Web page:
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dc.contributor.authorWhite, L
dc.contributor.authorFloccia, C
dc.contributor.authorGoslin, J
dc.contributor.authorButler, J
dc.date.accessioned2017-09-18T13:00:59Z
dc.date.available2017-09-18T13:00:59Z
dc.date.issued2014-09
dc.identifier.issn0023-8333
dc.identifier.issn1467-9922
dc.identifier.urihttp://hdl.handle.net/10026.1/9946
dc.description.abstract

<jats:p>Infants in their first year manifest selective patterns of discrimination between languages and between accents of the same language. Prosodic differences are held to be important in whether languages can be discriminated, together with the infant's familiarity with one or both of the accents heard. However, the nature of the prosodic cues that actually facilitate infant discrimination has not been directly examined. We analyzed the accent discrimination of 5‐ and 7‐month‐old British English infants, looking for durational features that could predict a range of discrimination results using the Headturn Preference Procedure. We previously found that both 5‐ and 7‐month‐olds based in Plymouth could discriminate Plymouth‐accented and Welsh‐accented English, while 5‐month‐olds could not discriminate Welsh‐accented and Scottish‐accented English. Most surprisingly, 7‐month‐olds failed to discriminate Plymouth‐accented and French‐accented English. From half of all utterances used in these four experiments, we calculated a range of durational metrics, both globally across utterances and locally at utterance‐final edges. Utterance‐edge metrics were the relative duration of the final consonant+vowel interval (nfinalCV) and the final vowel alone (nfinalV). Separately for 5‐ and 7‐month‐olds, we determined the difference in scores for all durational metrics between: (a) familiar training and novel test utterances and (b) familiar test and novel test utterances. Regression analyses showed unique predictors of discrimination. For 5‐month‐olds, the predictor was the difference in nfinalCV between familiar training and novel test utterances. For 7‐month‐olds, the predictor was the difference in finalV between familiar test and novel test utterances. This demonstrates an early sensitivity to precisely those localized timing features that are useful across languages for segmentation. We therefore predict that similar sensitivity should be shown in infants of other language backgrounds.</jats:p>

dc.format.extent27-44
dc.languageen
dc.language.isoen
dc.publisherWiley
dc.subjectinfant speech perception
dc.subjectaccent discrimination
dc.subjectprosody
dc.subjectfinal lengthening
dc.titleUtterance-Final Lengthening Is Predictive of Infants' Discrimination of English Accents
dc.typejournal-article
dc.typeArticle
plymouth.author-urlhttp://gateway.webofknowledge.com/gateway/Gateway.cgi?GWVersion=2&SrcApp=PARTNER_APP&SrcAuth=LinksAMR&KeyUT=WOS:000341150000004&DestLinkType=FullRecord&DestApp=ALL_WOS&UsrCustomerID=11bb513d99f797142bcfeffcc58ea008
plymouth.issues2
plymouth.volume64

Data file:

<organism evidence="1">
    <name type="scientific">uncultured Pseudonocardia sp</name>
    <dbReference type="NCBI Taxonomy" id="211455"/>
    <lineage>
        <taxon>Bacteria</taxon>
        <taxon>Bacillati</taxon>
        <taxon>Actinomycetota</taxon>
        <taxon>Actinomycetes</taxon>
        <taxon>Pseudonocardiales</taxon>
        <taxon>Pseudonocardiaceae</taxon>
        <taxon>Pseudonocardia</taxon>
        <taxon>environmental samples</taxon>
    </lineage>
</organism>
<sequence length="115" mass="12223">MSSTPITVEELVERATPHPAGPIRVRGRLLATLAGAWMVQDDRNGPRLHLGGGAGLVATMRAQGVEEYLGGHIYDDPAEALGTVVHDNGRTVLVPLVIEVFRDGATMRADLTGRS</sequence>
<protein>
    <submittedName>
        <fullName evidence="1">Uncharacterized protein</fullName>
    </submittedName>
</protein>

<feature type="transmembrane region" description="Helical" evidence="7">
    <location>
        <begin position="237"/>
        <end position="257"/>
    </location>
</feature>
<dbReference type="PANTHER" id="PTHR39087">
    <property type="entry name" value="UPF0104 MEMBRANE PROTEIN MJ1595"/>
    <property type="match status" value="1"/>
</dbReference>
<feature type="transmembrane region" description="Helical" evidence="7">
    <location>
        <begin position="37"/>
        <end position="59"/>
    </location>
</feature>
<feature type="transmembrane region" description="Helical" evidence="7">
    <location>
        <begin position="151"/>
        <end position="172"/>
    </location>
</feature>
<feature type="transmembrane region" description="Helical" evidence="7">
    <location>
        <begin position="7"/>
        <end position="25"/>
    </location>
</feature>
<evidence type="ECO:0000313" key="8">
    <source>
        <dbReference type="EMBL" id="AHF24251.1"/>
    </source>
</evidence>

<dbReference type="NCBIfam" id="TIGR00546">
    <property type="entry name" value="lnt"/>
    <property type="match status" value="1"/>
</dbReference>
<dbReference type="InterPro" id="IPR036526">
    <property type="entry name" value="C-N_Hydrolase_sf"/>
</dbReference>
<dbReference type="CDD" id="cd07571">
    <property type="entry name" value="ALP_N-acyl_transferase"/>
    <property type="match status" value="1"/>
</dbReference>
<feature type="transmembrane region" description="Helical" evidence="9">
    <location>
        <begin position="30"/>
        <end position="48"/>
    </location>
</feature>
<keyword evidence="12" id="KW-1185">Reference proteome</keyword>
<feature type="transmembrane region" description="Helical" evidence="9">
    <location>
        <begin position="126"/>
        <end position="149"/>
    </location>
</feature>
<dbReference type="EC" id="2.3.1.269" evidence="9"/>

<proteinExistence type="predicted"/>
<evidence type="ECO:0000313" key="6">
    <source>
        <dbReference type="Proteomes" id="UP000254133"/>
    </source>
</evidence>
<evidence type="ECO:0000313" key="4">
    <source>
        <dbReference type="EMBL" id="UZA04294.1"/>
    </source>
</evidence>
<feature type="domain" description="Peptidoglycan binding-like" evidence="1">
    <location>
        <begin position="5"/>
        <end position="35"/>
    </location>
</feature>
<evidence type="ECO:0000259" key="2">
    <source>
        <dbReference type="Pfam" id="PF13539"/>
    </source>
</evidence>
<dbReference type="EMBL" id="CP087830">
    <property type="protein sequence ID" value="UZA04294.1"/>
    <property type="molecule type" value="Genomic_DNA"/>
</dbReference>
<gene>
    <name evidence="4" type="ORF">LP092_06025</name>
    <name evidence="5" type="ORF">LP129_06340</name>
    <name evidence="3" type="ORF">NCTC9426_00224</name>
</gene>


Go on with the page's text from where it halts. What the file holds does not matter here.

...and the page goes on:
plymouth.publisher-urlhttp://dx.doi.org/10.1111/lang.12060
plymouth.publication-statusPublished
plymouth.journalLanguage Learning
dc.identifier.doi10.1111/lang.12060
plymouth.organisational-group/Plymouth
plymouth.organisational-group/Plymouth/Faculty of Health
plymouth.organisational-group/Plymouth/Faculty of Health/School of Psychology
plymouth.organisational-group/Plymouth/REF 2021 Researchers by UoA
plymouth.organisational-group/Plymouth/REF 2021 Researchers by UoA/UoA04 Psychology, Psychiatry and Neuroscience
plymouth.organisational-group/Plymouth/REF 2021 Researchers by UoA/UoA04 Psychology, Psychiatry and Neuroscience/UoA04 Psychology, Psychiatry and Neuroscience MANUAL
plymouth.organisational-group/Plymouth/REF 2021 Researchers by UoA/UoA04 Psychology, Psychiatry and Neuroscience/UoA04 REF peer reviewers
plymouth.organisational-group/Plymouth/Research Groups
plymouth.organisational-group/Plymouth/Research Groups/Centre for Brain, Cognition and Behaviour (CBCB)
plymouth.organisational-group/Plymouth/Research Groups/Centre for Brain, Cognition and Behaviour (CBCB)/Brain
plymouth.organisational-group/Plymouth/Research Groups/Centre for Brain, Cognition and Behaviour (CBCB)/Cognition
plymouth.organisational-group/Plymouth/Research Groups/Plymouth Institute of Health and Care Research (PIHR)
plymouth.organisational-group/Plymouth/Users by role
plymouth.organisational-group/Plymouth/Users by role/Academics
dcterms.dateAccepted2014-04-14
dc.identifier.eissn1467-9922
dc.rights.embargoperiodNo embargo
rioxxterms.funderEconomic and Social Research Council
rioxxterms.identifier.projectPhonological representations in bidialectal listeners
rioxxterms.versionofrecord10.1111/lang.12060
rioxxterms.licenseref.urihttp://www.rioxx.net/licenses/all-rights-reserved
rioxxterms.licenseref.startdate2014-09
rioxxterms.typeJournal Article/Review
plymouth.funderPhonological representations in bidialectal listeners::Economic and Social Research Council


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